Professionally, the two are both failed entrepreneurs whose career choices reflect their desperate attempts to latch onto their youth. Debbie runs a fashionable boutique (read: clothing for younger women) that loses money because an employee regularly steals from her. Her first suspect is Desi (Megan Fox), but she almost seems willing to let the stealing slide because Desi (someone younger and cooler than she is) takes her on a night out on the town and makes her part of the cool crowd. No longer forced into the role of mom or wife, Debbie is only happy in the movie when she gets to no longer be 40-year-old Debbie but can again exist as her “younger” self, if only for a night. The damage to her reputation and business seems less important when she gets to revert back to an earlier version of herself; a notable example of how this movie’s characters have warped priorities with appearance/feeling good about oneself being of utmost importance, even at the expense of one’s career. When the actual thief turns out to be the more nerdy and frumpy Jodi (Charlene Yi), she fires her, but seemingly does nothing to retrieve the lost funds.
Pete is in an even worse situation as the owner of a small record label whose biggest client is the 60-year-old Graham Parker. Yet because Pete is so desperate to be seen as the cool, hip guy, it doesn’t occur to him that this might not be the best career choice for the father of two young girls whose family is in dire financial straits. Rather, he keeps pushing all in on his business because admitting defeat is admitting that he is a failure and the precarious house of cards that his existence is built on cannot withstand that realization. None of their acquaintances call them out on any of these qualities either, because that would be turning a mirror on themselves, and as a satire, everyone is equally obsessed with their own image.
This is seen even through their relationship with their children- the eight-year-old Charlotte and adolescent Sadie. Simply put, they don’t seem to care about their kids; they only care about how their kids reflect on themselves. A scene early in the movie features Pete trying to turn his kids onto to Alice in Chains while their mother presses them on Lady Gaga. Pete never cares what his kids (read: an important demographic/clientele) are into, he only cares that they like what he likes (read: he and his likes are no longer obsolete). Similarly, Debbie might be using this as a passive-aggressive way of telling Pete that his focus on classic rock is part of the reason why his business is struggling without actively calling him out on it. Another scene in the movie features the parents trying to limit their kids’ cell phone/tablet/Internet usage. Yet Debbie and Pete don’t seem like they’re putting limits because they want to be better parents. Rather, these ideas seem like something the two copied straight out of a parenting magazine and are using because it’s easier to trust someone trained in the art of parentology to establish the rules rather than trying to figure it out on their own. And of course, there’s no force behind any of the mandates– nor would there be, because being disciplinarians would require them to take attention away from themselves.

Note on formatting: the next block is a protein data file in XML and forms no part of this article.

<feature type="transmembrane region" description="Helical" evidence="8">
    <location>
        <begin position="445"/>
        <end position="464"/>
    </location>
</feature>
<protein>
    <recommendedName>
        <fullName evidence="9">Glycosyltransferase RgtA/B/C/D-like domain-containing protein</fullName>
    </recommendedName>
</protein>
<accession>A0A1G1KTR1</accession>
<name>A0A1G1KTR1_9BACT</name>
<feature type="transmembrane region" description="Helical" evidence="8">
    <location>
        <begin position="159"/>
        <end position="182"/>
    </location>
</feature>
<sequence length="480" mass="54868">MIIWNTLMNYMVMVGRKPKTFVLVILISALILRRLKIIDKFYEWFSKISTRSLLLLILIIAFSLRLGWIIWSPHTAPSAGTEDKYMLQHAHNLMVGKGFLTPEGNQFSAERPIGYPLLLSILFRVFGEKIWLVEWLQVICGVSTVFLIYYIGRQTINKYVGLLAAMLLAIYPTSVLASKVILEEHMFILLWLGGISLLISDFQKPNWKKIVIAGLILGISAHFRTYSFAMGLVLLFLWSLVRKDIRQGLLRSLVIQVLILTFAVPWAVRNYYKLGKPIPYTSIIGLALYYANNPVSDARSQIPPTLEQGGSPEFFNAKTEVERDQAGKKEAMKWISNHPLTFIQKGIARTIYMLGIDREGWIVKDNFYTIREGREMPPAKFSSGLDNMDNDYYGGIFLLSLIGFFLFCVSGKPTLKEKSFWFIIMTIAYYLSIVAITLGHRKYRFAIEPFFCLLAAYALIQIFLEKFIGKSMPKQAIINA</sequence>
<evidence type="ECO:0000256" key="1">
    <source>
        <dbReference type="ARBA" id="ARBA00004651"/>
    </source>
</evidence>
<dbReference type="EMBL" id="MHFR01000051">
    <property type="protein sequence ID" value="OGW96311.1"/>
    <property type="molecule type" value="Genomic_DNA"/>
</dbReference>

Similarly, the scene that is supposed to steal the movie involves Pete and Debbie going tet-a-tet against another mother Catherine (Melissa McCarthy), whose child is having issues with one of their kids. After running afoul of Catherine (Debbie yells at her kid and Pete insults Catherine), they are all called into the principal’s office where we’re “treated” to the tired improv “insult synonym” bit. Debbie and Pete declare themselves the winners after Catherine uses foul language, but this does nothing to solve the kids’ problems. All it does is allow Debbie and Pete to believe they are the masters of their own universe because they have bested someone. Their kids were just the catalyst for them to feed their own sense of superiority.
Of course, the kids are not any better. They too are just as status-obsessed and self-absorbed as their parents. They want the newest gadgets, they want the latest toys, and they don’t care about the world around them. When an entire plotline revolves around Sadie watching Lost on her iPad, you’re dealing with kids as trapped in their own little world as their parents.
One of the most important components of a satire is the ending. With a quality satire, while the audience might learn a lesson, the vast majority of the time the characters do not – This is 40 certainly qualifies. None of the lingering plot threads- pregnancy, financial woes, companies collapsing, Pete’s father – are wrapped up, except for Sadie’s, who completes her journey by watching the series finale of Lost. At the end, Pete and Debbie attend a small concert by Ryan Adams, and Debbie encourages Pete to try to sign him to his failing label. After all, she has to encourage him to continue living the dream because his dream is her dream too. And that’s what binds them: a dream – a shared fantasy that everything, from job to relationship, will work out by ignoring the realities and subsisting solely on mindless faith that the world is built for them.